CIArb  Urges FG to Consider National Arbitration  Policy 


The Chartered Institute of Arbitrators, Nigeria Branch (CIArb), has  appealed to the federal government  to draw up  a national arbitration policy that will enhance its  practice  in the country.

The institute also advised FG to consider the policy as strategy to drive national economy into buoyancy, which would save jobs, prevent  judgement debts and attract foreign investment.

It made this known at a two day annual conference, themed,  ‘Positioning Africa: The Changing Landscape in Alternative Dispute Resolution’ that  held in  Lagos recently.

Speaking at the programme, Chairman of CIArb , Nigeria Branch, Mr. Olatunde Busari, also pointed out the need to improve capacity of dispute resolvers in the continent.

He  acknowledged the importance of filling the capacity gap, which he said, informed the theme of the conference.

“As mediation takes center-stage in the new UN treaty on mediation, it has become necessary to undertake an in-depth study of the Singapore Convention and its implication for cross border settlement in Nigeria.

“Arbitrability and the enforcement of arbitral awards is at the centre of any arbitration process.  It touches on the capacity and jurisdiction of the arbitrator or the arbitral tribunal to embark on an arbitration with respect to any matter referred to them.

“The public policy reason for non-arbitrability of certain disputes are borne out of public desire to protect the state and public interest. Enforcement and enforceability of arbitral awards gives credence to the process resulting in the expansion and increasing use of arbitration.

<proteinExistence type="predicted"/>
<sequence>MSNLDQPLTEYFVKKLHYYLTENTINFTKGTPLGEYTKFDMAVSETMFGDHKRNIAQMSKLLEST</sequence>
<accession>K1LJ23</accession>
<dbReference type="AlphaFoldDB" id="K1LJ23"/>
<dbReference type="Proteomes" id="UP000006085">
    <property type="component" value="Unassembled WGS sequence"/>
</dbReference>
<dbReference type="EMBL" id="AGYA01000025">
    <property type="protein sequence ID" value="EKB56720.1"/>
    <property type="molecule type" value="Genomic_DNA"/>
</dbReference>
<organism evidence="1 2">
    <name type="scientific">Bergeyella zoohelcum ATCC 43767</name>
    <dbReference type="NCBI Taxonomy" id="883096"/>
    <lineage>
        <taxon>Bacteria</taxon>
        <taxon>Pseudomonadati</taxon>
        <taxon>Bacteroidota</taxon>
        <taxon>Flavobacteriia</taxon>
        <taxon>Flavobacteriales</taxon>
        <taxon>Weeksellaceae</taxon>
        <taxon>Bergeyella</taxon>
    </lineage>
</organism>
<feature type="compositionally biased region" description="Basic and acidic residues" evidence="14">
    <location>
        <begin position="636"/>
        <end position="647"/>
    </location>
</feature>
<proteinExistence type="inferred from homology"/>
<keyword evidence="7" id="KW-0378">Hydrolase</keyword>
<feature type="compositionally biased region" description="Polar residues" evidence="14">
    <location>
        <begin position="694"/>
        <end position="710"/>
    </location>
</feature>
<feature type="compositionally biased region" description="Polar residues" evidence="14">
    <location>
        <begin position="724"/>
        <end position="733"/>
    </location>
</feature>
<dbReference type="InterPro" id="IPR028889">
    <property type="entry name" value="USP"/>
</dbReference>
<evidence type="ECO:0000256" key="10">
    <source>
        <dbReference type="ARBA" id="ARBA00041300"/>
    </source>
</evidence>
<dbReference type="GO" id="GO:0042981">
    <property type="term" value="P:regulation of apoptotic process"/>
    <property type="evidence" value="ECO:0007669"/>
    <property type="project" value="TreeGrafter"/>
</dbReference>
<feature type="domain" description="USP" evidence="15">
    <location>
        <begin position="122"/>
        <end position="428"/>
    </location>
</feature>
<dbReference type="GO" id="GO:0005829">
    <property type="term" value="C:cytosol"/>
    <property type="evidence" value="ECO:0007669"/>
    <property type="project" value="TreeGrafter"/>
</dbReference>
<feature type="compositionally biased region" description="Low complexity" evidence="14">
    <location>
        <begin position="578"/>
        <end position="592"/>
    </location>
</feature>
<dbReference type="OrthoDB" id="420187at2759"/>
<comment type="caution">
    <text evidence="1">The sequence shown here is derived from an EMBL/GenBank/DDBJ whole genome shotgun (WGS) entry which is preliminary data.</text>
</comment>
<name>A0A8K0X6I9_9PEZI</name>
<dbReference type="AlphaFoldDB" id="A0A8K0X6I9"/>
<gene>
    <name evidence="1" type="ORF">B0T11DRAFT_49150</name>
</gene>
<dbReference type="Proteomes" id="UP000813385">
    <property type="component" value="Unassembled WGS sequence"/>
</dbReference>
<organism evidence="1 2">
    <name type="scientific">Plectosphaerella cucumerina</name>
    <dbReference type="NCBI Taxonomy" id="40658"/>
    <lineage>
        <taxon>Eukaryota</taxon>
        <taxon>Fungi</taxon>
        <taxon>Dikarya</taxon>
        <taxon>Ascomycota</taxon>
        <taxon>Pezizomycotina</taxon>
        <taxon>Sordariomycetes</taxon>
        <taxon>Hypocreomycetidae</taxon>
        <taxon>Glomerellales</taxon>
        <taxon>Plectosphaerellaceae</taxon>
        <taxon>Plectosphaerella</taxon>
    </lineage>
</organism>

“For this reason, arbitrability and public policy considerations have become a recurrent issue faced by arbitrators, judges, contract drafters and other stakeholders.”

Also  speaking at the event, Chartered Arbitrator, Africa Trustee, Mr. Kariuki Muigua, identified some challenges hindering ADR practice in Africa.

According to him, the challenges include  infrastructure deficit, low uptake of arbitration and ADR, unsupportive legal systems, travel restrictions, insufficient use of technology and huge costs associated with arbitration.

He said: “We must find a way to surmount these challenges and take our rightful place with the eagles of the top of the mountain.”

The conference was attended by over 600 delegates from 12 countries  across five continents.